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Top Stories
May 12, 2005 Issue

Vicky McDonald lights a luminary for her mother Ouida Manning at Jefferson County's Relay For Life last weekend.

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County raises over $111,000 in fight against cancer

Other Top Stories
Rutland files suit against county
State school superintendent visits Jefferson County High

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County raises over $111,000 in fight against cancer

By Ben Roberts
Staff Writer

Rain, rain and rain.

For the last three years, the weather has managed to dampen Jefferson County's American Cancer Society Relay for Life - but not this year.


"It's been a wash-out the last couple of years," said Karen Walden, who acts as co-chair of the event along with Doug O'Steen and Renae Borum.

Walden says the nice weather was a blessing and she believes helped push the event's fund-raising total over the $100,000 mark for the eighth year in a row. While some monies are still trickling in, as of the close of the event last Saturday, the total raised stands at $111,000.

"I didn't think we'd make the $100,000 goal this year," Walden admits. "Since 9/11, we're pleased to get anything above $100,000, but with the way folks have had to cut back, I didn't think we'd be able to do it. You always gain a good portion being able to go through the night."

As with recent years, Walden is once again proud of the Jefferson County community for its support of the Relay for Life.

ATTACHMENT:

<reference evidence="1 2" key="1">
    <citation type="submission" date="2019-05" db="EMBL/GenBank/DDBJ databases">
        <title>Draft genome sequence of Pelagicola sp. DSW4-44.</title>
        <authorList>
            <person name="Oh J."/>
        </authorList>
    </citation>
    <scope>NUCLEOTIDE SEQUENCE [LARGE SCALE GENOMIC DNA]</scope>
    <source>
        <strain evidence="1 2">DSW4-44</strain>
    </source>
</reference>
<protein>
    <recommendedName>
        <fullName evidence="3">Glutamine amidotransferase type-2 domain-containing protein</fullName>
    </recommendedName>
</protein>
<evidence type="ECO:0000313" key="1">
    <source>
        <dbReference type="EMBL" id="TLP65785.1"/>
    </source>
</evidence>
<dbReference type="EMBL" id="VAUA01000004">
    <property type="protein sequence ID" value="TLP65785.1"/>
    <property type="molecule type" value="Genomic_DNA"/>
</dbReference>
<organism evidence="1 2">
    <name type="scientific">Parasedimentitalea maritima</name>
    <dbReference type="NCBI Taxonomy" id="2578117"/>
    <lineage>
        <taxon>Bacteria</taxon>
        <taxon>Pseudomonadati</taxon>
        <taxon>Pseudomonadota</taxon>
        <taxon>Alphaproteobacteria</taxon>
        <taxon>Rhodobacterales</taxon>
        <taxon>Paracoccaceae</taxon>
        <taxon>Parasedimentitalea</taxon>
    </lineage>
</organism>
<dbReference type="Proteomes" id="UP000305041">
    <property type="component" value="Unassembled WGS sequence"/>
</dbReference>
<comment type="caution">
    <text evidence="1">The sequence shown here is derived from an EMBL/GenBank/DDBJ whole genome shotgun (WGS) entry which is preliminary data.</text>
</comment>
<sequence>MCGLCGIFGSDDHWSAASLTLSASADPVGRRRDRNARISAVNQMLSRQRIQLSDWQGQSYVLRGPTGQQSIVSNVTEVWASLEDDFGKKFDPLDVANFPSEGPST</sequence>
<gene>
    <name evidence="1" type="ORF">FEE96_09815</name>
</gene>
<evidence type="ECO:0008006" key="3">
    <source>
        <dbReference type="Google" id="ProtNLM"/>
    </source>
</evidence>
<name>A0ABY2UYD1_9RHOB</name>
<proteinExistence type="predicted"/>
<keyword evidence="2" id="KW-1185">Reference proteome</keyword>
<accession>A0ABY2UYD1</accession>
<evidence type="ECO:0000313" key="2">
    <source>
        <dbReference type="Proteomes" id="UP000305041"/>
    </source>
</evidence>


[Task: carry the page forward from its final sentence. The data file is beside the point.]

"I'm just so thankful to everybody who participates - our volunteers, the teams - it's just such a blessing to work with such a devoted group of people," Walden said.

Julie Tollison, Community Manager for the American Cancer Society, agrees with Walden's assessment.

"I'm extremely proud of Jefferson County," she said. "They are truly a community that takes up the fight and works together. They're extremely dedicated."

One of those dedicated people, O'Steen, who has served as an event co-chair for the last 10 years, announced he will step down next year and be a participant. Walden said his leadership will be sorely missed and that the search has already begun to find a suitable replacement.

While Walden admits the Relay is a great deal of work, she believes it is truly a labor of love. She first became involved in 1996 when a friend asked her to help out by walking for a short while.

Walden said she decided then she'd like to help form a team for the following year.

Less than a month after that first walk, Walden said her sister was diagnosed with pancreatic cancer. The cancer would take her life five months later.

"I had no involvement personally when I agreed to form that first Matthews team, but after the loss of my sister, it became very personal for me. I couldn't do it to help her, but I could do it to help the next person. It's been a real healing process," she said.

In the years since that first Matthews community team was formed, seven members have succumbed to the fight with cancer.

"That's a blow to our little community," Walden said.

And as other communities struggle to keep their Relays going, Jefferson County seems to be plugging along.

"We may lose a team here or there, but then we'll pick up a new one," Walden said. "As long as there's cancer, there'll always be someone affected by it."

Tollison was quick to point out that Jefferson County typically has fewer members on its Relay teams, but that those teams consistently raise more money than other larger groups.

She also explained that the American Cancer Society would use the funds raised for four main purposes: research, education, advocacy and service.